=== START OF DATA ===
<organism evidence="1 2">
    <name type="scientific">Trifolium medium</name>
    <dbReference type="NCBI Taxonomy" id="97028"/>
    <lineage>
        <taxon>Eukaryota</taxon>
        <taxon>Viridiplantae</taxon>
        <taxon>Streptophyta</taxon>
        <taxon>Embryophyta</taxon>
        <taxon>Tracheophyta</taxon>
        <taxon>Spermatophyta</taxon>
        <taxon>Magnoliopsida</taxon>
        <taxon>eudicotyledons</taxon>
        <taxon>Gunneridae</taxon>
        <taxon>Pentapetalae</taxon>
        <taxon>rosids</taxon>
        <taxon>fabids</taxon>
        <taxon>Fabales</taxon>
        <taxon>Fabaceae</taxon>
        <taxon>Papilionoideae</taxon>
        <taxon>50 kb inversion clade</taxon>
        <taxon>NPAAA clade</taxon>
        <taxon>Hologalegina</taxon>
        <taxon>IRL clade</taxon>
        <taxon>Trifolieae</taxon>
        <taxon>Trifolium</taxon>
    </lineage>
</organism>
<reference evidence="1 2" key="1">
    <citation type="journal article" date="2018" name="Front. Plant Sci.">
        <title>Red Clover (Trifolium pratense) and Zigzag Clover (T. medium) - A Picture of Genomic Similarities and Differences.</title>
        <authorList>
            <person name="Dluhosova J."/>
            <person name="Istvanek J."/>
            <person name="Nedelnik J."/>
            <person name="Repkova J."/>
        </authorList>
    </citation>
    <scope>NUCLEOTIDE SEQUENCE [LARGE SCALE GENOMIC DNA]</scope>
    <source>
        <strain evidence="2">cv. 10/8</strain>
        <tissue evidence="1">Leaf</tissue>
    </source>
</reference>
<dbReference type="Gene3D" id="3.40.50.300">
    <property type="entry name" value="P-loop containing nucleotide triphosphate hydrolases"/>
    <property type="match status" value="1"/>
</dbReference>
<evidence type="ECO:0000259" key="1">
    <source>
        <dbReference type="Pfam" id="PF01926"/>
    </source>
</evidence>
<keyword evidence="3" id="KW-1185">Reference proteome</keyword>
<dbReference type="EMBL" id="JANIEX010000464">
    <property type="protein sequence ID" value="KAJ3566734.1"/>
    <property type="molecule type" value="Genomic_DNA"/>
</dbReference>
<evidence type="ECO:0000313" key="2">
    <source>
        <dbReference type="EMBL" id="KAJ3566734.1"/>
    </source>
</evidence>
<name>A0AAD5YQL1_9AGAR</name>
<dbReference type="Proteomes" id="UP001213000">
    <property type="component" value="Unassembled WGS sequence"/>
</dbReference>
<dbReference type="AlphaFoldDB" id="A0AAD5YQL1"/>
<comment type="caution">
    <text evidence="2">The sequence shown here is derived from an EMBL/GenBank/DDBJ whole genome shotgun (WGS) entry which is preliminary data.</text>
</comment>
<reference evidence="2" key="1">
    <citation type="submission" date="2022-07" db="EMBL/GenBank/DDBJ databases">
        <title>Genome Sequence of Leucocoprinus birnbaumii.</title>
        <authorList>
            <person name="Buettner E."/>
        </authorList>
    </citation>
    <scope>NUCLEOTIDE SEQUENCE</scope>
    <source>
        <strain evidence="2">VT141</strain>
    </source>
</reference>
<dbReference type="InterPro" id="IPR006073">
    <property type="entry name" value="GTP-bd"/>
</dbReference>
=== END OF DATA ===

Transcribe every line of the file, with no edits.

<organism evidence="1 2">
    <name type="scientific">Trifolium medium</name>
    <dbReference type="NCBI Taxonomy" id="97028"/>
    <lineage>
        <taxon>Eukaryota</taxon>
        <taxon>Viridiplantae</taxon>
        <taxon>Streptophyta</taxon>
        <taxon>Embryophyta</taxon>
        <taxon>Tracheophyta</taxon>
        <taxon>Spermatophyta</taxon>
        <taxon>Magnoliopsida</taxon>
        <taxon>eudicotyledons</taxon>
        <taxon>Gunneridae</taxon>
        <taxon>Pentapetalae</taxon>
        <taxon>rosids</taxon>
        <taxon>fabids</taxon>
        <taxon>Fabales</taxon>
        <taxon>Fabaceae</taxon>
        <taxon>Papilionoideae</taxon>
        <taxon>50 kb inversion clade</taxon>
        <taxon>NPAAA clade</taxon>
        <taxon>Hologalegina</taxon>
        <taxon>IRL clade</taxon>
        <taxon>Trifolieae</taxon>
        <taxon>Trifolium</taxon>
    </lineage>
</organism>
<reference evidence="1 2" key="1">
    <citation type="journal article" date="2018" name="Front. Plant Sci.">
        <title>Red Clover (Trifolium pratense) and Zigzag Clover (T. medium) - A Picture of Genomic Similarities and Differences.</title>
        <authorList>
            <person name="Dluhosova J."/>
            <person name="Istvanek J."/>
            <person name="Nedelnik J."/>
            <person name="Repkova J."/>
        </authorList>
    </citation>
    <scope>NUCLEOTIDE SEQUENCE [LARGE SCALE GENOMIC DNA]</scope>
    <source>
        <strain evidence="2">cv. 10/8</strain>
        <tissue evidence="1">Leaf</tissue>
    </source>
</reference>
<dbReference type="Gene3D" id="3.40.50.300">
    <property type="entry name" value="P-loop containing nucleotide triphosphate hydrolases"/>
    <property type="match status" value="1"/>
</dbReference>
<evidence type="ECO:0000259" key="1">
    <source>
        <dbReference type="Pfam" id="PF01926"/>
    </source>
</evidence>
<keyword evidence="3" id="KW-1185">Reference proteome</keyword>
<dbReference type="EMBL" id="JANIEX010000464">
    <property type="protein sequence ID" value="KAJ3566734.1"/>
    <property type="molecule type" value="Genomic_DNA"/>
</dbReference>
<evidence type="ECO:0000313" key="2">
    <source>
        <dbReference type="EMBL" id="KAJ3566734.1"/>
    </source>
</evidence>
<name>A0AAD5YQL1_9AGAR</name>
<dbReference type="Proteomes" id="UP001213000">
    <property type="component" value="Unassembled WGS sequence"/>
</dbReference>
<dbReference type="AlphaFoldDB" id="A0AAD5YQL1"/>
<comment type="caution">
    <text evidence="2">The sequence shown here is derived from an EMBL/GenBank/DDBJ whole genome shotgun (WGS) entry which is preliminary data.</text>
</comment>
<reference evidence="2" key="1">
    <citation type="submission" date="2022-07" db="EMBL/GenBank/DDBJ databases">
        <title>Genome Sequence of Leucocoprinus birnbaumii.</title>
        <authorList>
            <person name="Buettner E."/>
        </authorList>
    </citation>
    <scope>NUCLEOTIDE SEQUENCE</scope>
    <source>
        <strain evidence="2">VT141</strain>
    </source>
</reference>
<dbReference type="InterPro" id="IPR006073">
    <property type="entry name" value="GTP-bd"/>
</dbReference>